Intelligence is easily one of the most controversial and divisive issues in scientific psychology. Add the issue of political ideology and the result is likely to stir up heated debate. How about the combination of the two? Are intelligence political ideology related in any way?
The subject is a complex one and not yet fully understood. Studies on the topic have produced some conflicting findings, but one theme that seems to emerge is the cultural context which influences the way intelligence and political orientation are related to each other. A number of theories have been proposed about the nature of the relationship between political views and intelligence.
“General intelligence, the ability to think and reason, endowed our ancestors with advantages in solving evolutionarily novel problems for which they did not have innate solutions. As a result, more intelligent people are more likely to recognize and understand such novel entities and situations than less intelligent people, and some of these entities and situations are preferences, values, and lifestyles.” – Satoshi Kanazawa, evolutionary psychologist at the London School of Economics and Political Science (2010)
Not too long ago, scholars have argued that conservative political ideologies tend to be associated with lower intelligence on average (Stankov, 2009).
Conservatives generally value tradition, respect for authority, and social order, and tend to be weary of innovation and change. These scholars have argued that such values tend to be associated with cognitive rigidity and may therefore appeal to people who have difficulty with intellectual challenges that require them to process novel information. In support of this, Stankov (2009) cited evidence that people with more conservative views tend to score lower on IQ tests and to have lower levels of education. Not surprisingly, conservatives tend to react with anger to such assertions. Interestingly, accusations of liberal bias among academics are often made, especially among social psychologists in particular (e.g. Prentice, 2012).
“Humans are evolutionarily designed to be paranoid, and they believe in God because they are paranoid; so, more intelligent children are more likely to grow up to go against their natural evolutionary tendency to believe in God, and they become atheists.” – Satoshi Kanazawa (2010)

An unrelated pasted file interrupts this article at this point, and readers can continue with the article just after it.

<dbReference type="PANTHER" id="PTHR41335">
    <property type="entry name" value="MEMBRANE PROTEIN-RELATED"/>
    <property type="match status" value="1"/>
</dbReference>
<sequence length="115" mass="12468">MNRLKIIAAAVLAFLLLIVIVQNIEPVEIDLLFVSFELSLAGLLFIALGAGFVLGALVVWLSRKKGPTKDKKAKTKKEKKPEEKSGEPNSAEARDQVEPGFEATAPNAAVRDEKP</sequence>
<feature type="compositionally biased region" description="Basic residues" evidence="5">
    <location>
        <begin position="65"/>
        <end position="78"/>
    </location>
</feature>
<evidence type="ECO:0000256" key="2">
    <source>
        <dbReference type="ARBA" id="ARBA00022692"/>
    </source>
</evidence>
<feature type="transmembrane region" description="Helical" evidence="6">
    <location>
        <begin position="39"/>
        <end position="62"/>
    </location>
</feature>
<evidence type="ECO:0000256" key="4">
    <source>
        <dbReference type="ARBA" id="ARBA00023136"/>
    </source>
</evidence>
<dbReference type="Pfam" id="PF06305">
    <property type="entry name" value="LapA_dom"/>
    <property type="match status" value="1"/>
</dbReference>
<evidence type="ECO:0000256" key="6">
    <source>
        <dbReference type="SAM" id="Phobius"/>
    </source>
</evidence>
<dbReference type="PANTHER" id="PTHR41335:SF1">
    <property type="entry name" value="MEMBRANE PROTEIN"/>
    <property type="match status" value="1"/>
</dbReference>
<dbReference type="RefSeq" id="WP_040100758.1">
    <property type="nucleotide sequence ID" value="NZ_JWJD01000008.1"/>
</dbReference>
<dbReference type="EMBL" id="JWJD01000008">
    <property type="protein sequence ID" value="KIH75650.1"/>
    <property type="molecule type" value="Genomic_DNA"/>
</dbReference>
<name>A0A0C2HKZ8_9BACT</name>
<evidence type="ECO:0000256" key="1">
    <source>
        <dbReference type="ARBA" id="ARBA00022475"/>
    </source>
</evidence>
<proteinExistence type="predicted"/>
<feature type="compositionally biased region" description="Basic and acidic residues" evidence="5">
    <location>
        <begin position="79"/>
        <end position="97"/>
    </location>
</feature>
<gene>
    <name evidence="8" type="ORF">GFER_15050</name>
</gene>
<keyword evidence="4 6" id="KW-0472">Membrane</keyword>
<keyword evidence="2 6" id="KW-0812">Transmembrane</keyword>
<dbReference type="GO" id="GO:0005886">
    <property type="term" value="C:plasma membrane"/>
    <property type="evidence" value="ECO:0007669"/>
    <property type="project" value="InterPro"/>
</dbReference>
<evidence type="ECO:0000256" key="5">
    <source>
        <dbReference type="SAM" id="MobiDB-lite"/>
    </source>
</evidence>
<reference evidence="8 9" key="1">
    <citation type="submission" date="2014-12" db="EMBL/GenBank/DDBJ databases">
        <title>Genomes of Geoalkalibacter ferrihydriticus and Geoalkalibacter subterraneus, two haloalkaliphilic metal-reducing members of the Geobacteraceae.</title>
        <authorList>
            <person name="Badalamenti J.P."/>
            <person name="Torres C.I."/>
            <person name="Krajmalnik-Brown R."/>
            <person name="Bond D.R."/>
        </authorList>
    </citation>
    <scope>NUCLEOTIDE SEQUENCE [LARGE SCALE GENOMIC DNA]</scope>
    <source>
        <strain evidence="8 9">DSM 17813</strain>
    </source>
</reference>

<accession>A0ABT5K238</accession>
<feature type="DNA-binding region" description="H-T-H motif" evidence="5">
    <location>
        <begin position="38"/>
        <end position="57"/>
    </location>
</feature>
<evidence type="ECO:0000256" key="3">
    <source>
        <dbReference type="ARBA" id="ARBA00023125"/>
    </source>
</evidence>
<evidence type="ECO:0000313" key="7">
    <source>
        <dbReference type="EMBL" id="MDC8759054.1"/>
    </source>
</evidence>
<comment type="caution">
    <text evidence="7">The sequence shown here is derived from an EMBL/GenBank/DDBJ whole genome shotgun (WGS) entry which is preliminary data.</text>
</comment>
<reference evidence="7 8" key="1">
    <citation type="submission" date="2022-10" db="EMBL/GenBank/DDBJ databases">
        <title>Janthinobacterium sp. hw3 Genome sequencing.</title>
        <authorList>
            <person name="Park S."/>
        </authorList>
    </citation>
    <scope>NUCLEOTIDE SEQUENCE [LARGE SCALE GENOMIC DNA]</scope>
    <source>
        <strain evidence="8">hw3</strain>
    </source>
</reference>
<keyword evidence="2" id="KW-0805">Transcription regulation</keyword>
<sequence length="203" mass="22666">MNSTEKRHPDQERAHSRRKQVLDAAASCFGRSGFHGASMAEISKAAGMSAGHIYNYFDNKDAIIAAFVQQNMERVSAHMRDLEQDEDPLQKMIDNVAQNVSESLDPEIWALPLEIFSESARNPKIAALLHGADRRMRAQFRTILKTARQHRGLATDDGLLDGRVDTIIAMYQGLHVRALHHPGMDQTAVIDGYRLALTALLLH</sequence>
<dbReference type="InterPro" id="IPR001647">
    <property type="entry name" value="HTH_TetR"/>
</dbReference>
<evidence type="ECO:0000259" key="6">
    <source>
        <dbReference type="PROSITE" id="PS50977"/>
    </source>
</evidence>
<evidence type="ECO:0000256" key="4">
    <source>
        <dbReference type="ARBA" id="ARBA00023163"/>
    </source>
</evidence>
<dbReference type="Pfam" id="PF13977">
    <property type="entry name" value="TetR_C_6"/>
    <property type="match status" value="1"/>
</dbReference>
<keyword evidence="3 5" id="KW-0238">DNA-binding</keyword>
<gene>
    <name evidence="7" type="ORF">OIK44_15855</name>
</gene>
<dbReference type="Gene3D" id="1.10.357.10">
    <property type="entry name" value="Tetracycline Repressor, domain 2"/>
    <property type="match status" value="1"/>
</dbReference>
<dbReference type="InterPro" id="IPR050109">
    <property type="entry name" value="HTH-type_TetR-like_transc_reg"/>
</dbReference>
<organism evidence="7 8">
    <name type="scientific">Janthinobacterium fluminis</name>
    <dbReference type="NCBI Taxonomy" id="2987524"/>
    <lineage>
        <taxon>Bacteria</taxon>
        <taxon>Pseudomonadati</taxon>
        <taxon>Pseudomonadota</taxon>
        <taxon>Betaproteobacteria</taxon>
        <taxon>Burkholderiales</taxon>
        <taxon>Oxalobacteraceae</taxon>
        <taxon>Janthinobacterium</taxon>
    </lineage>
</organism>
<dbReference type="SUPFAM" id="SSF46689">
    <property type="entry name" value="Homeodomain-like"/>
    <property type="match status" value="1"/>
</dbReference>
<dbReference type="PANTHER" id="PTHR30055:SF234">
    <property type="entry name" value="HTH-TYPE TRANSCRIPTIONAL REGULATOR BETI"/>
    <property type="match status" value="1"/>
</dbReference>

[Data from the National Longitudinal Study of Adolescent Health (2010) supports Kanazawa’s hypothesis. Young adults who subjectively identify themselves as ‘very liberal’ have an average IQ of 106 during adolescence, while those who identify themselves as ‘very conservative’ have an average IQ of 95 during adolescence. Similarly, young adults who identify themselves as ‘not at all religious’ have an average IQ of 103 during adolescence, while those who identify themselves as ‘very religious’ have an average IQ of 97 during adolescence.]
Left-wing and Right-wing extremes
An alternative theory, originally proposed by the British 20th century psychologist Hans Eysenck, is that higher intelligence is associated with avoidance of extreme political views in general.
Hence, more intelligent people are thought to be moderate or centrist in their political views. The argument is that more extreme views, whether right-wing or left-wing, tend to be associated with dogmatism and rigidity, which are more appealing to less intelligent people. A proponent of this view is the German psychologist Heiner Rindermann who argued that more intelligent people tend to have civic values that lead them to support political systems they believe will foster education and the growth of knowledge (Rindermann, Flores-Mendoza, & Woodley, 2012).
Therefore, according to this view, intelligent people tend to believe that moderate or centrist parties are more likely to promote their particular social interests compared to more clearly left or right parties. However, this view is not as heavily supported as the one which focuses on the intellectual problems with cognitive rigidity of thought, and right-wing conservatism in particular.